I love my children and I am thankful for the following reasons. STOP RIGHT THERE! Now you have a new level of thanksgiving, which is rare indeed.
“Through Him then, let us continually offer up a sacrifice of praise to God, that is, the fruit of lips that give thanks to His name” (Hebrews 13:15).
We should not come to Scripture to find a verse that seems to support an idea drawn from the wisdom of the world, but labor in the Word of God to build Christ’s church with the wisdom of God. At times, someone will quip that he is only interested in going to heaven and is not looking for rewards. However, it will be a tragically sad day for a Christian to stand before His Lord Jesus with no rewards for faithfully obeying Christ’s Word, using the gifts he has been given, or sacrificing in even the smallest of ways to help build that for which Christ gave His life.
“But each man must be careful how he builds on it. For no man can lay a foundation other than the one which is laid, which is Jesus Christ. Now if any man builds on the foundation with gold, silver, precious stones, wood, hay, straw, each man’s work will become evident; for the day will show it because it is to be revealed with fire, and the fire itself will test the quality of each man’s work. If any man’s work which he has built on it remains, he will receive a reward” 1 Corinthians 3:10b-14.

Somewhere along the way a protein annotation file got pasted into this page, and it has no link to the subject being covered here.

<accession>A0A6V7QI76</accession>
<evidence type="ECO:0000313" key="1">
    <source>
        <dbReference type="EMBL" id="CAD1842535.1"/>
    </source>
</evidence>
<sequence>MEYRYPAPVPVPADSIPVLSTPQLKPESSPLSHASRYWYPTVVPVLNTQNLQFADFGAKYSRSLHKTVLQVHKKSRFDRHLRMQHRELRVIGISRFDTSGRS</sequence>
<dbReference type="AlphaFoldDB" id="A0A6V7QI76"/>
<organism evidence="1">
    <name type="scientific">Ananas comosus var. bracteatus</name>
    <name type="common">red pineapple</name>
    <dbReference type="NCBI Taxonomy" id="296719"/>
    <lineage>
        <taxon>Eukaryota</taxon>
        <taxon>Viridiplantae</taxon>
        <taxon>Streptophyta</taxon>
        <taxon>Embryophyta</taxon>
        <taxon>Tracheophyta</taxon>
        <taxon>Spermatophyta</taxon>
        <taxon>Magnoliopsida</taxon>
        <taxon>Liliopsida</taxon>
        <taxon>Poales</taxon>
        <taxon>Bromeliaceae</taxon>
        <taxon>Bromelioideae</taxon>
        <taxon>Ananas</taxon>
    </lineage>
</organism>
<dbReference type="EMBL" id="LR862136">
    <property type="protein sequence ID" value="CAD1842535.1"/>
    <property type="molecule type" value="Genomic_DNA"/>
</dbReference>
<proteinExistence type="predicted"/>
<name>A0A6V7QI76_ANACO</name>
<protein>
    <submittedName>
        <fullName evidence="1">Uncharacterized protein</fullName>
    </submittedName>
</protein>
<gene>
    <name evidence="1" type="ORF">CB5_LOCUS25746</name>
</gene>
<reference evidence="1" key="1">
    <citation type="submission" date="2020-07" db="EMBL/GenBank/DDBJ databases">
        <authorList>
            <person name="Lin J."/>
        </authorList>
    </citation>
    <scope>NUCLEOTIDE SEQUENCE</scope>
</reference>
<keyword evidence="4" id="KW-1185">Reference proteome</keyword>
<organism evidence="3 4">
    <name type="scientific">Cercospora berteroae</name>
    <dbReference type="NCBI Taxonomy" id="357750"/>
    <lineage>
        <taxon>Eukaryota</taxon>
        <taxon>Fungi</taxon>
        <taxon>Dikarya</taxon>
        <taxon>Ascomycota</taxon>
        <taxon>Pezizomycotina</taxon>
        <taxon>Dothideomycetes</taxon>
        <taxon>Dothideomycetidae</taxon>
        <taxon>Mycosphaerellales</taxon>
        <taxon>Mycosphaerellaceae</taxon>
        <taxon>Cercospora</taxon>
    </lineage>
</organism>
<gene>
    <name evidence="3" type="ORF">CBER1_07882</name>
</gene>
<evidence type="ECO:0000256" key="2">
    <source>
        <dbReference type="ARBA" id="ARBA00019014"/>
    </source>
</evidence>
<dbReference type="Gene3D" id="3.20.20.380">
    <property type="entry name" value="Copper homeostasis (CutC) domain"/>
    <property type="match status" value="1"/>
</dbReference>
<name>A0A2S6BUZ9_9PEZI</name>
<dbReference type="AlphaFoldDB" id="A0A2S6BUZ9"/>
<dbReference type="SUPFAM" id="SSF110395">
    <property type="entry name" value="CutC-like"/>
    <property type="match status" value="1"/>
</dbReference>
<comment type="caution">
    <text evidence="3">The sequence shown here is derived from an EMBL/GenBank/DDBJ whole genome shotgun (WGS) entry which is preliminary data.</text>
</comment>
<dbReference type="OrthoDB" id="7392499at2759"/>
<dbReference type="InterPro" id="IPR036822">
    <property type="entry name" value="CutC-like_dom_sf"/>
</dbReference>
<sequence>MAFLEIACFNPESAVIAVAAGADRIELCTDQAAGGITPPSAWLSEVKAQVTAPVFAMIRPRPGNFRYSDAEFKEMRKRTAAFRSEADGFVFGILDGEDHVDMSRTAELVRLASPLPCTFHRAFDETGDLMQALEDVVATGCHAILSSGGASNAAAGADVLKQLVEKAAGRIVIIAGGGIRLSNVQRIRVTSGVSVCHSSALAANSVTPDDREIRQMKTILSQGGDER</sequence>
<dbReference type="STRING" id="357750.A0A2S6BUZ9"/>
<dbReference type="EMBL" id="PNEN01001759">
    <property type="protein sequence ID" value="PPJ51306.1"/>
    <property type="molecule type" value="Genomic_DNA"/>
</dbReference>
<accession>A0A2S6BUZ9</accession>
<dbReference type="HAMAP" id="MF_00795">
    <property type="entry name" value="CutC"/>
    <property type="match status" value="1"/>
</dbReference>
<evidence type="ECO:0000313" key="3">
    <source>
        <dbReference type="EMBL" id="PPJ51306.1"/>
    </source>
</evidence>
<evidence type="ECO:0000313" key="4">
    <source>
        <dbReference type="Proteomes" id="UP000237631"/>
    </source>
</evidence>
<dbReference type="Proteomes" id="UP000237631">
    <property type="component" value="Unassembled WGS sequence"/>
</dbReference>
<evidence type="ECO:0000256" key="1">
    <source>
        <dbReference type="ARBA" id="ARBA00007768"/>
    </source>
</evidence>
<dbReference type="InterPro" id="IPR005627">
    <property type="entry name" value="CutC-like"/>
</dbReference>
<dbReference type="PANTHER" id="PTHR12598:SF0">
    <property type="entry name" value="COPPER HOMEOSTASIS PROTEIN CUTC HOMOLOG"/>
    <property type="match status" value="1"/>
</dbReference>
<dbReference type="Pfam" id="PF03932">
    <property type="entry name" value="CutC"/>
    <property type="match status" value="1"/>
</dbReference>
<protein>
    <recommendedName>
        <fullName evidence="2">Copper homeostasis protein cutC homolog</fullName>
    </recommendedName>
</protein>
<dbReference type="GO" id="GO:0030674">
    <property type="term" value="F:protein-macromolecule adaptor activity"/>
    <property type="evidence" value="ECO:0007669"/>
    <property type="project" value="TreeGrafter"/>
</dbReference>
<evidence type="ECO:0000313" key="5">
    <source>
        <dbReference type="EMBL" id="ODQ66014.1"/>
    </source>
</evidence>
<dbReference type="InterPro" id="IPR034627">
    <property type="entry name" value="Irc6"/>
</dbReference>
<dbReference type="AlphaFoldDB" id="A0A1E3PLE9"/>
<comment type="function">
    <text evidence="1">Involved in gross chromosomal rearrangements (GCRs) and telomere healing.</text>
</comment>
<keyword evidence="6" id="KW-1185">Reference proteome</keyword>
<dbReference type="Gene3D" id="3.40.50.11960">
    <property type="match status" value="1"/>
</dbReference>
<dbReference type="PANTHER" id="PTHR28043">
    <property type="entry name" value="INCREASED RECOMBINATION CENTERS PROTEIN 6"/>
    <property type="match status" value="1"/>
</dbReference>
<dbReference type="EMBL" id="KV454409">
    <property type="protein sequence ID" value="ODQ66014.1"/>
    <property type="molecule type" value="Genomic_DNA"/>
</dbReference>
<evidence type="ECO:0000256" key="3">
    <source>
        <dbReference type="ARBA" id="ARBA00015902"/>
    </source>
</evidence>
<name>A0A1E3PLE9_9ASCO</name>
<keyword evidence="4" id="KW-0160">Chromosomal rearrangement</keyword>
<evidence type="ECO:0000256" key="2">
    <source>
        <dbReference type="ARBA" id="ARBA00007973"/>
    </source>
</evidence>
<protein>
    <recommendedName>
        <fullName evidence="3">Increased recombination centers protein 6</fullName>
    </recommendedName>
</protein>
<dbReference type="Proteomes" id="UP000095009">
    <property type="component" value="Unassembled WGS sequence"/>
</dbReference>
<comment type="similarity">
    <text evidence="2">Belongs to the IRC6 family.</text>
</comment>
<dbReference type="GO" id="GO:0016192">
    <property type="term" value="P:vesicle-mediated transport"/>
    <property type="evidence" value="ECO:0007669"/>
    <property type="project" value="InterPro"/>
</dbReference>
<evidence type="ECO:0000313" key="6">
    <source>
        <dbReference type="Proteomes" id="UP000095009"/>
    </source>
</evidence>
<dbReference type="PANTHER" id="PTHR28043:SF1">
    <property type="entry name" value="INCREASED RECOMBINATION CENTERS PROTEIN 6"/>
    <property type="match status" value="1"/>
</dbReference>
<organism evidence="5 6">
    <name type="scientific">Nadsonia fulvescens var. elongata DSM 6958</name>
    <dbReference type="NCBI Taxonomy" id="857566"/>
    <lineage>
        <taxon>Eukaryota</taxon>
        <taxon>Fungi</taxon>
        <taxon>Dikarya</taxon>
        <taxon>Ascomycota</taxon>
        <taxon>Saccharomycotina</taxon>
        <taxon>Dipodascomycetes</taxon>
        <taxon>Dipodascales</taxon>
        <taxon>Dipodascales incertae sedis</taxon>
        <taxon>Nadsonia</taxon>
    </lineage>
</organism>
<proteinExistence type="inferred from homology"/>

Some believe that prayer is seeking to pray what God has already determined for you, but the Scripture is clear that while God has predetermined many things, He sovereignly chose to predetermine not to predetermine everything, but to incorporate the prayers of His people into the outcome.
“But if any of you lacks wisdom, let him ask of God, who gives to all generously and without reproach, and it will be given to him” (James 1:5).